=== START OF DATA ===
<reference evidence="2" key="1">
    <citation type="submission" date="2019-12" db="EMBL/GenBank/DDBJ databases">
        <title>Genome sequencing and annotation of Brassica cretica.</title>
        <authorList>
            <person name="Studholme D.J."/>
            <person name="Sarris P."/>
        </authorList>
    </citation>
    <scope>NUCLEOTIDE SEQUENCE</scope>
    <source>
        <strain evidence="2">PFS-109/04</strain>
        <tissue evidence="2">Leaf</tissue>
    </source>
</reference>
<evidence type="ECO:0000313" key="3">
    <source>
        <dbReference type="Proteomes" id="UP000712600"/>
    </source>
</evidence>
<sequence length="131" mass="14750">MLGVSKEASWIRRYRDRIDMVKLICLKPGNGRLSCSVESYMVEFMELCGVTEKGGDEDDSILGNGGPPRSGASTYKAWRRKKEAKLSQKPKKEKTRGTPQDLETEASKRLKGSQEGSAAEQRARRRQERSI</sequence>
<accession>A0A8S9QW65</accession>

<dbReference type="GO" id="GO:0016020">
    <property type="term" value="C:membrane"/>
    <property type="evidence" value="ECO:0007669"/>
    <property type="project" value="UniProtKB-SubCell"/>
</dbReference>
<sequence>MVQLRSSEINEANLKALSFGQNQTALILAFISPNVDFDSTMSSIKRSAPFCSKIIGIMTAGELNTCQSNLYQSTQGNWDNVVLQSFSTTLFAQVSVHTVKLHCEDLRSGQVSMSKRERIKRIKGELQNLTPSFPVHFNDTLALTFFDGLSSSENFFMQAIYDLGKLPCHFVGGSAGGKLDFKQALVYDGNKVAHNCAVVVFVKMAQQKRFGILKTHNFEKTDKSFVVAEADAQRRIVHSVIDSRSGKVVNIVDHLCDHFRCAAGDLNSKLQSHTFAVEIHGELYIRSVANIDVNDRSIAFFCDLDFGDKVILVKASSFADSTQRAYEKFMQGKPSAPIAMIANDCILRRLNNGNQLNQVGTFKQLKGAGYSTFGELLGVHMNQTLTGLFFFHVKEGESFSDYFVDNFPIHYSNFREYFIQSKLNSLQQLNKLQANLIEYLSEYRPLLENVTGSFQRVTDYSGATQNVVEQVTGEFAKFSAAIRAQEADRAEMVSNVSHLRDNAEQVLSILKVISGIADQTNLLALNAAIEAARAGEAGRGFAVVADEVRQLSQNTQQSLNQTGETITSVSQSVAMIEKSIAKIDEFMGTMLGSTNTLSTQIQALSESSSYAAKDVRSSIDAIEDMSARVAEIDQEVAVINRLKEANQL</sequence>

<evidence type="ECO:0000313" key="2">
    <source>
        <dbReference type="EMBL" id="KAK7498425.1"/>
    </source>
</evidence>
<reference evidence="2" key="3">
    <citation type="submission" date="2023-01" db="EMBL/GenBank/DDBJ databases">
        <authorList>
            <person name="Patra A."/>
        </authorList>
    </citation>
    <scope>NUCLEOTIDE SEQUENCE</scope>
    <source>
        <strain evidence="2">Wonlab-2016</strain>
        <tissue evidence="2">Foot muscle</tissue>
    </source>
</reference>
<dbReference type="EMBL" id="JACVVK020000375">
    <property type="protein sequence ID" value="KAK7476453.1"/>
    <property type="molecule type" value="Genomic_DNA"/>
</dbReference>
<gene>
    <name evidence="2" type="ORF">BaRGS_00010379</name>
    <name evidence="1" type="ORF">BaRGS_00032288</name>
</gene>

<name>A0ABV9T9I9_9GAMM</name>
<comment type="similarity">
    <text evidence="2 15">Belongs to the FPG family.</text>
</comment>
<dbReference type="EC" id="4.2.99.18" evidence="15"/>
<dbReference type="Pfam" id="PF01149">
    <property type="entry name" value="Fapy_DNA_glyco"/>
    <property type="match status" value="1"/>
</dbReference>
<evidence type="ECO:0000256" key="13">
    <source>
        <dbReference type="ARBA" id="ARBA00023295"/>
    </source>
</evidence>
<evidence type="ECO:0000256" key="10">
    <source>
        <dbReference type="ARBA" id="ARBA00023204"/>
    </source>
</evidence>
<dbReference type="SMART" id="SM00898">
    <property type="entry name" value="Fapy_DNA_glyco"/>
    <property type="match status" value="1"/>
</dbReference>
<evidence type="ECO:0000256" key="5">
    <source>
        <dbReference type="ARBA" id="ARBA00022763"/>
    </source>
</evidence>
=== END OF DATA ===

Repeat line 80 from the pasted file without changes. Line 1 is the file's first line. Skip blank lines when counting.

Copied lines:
</evidence>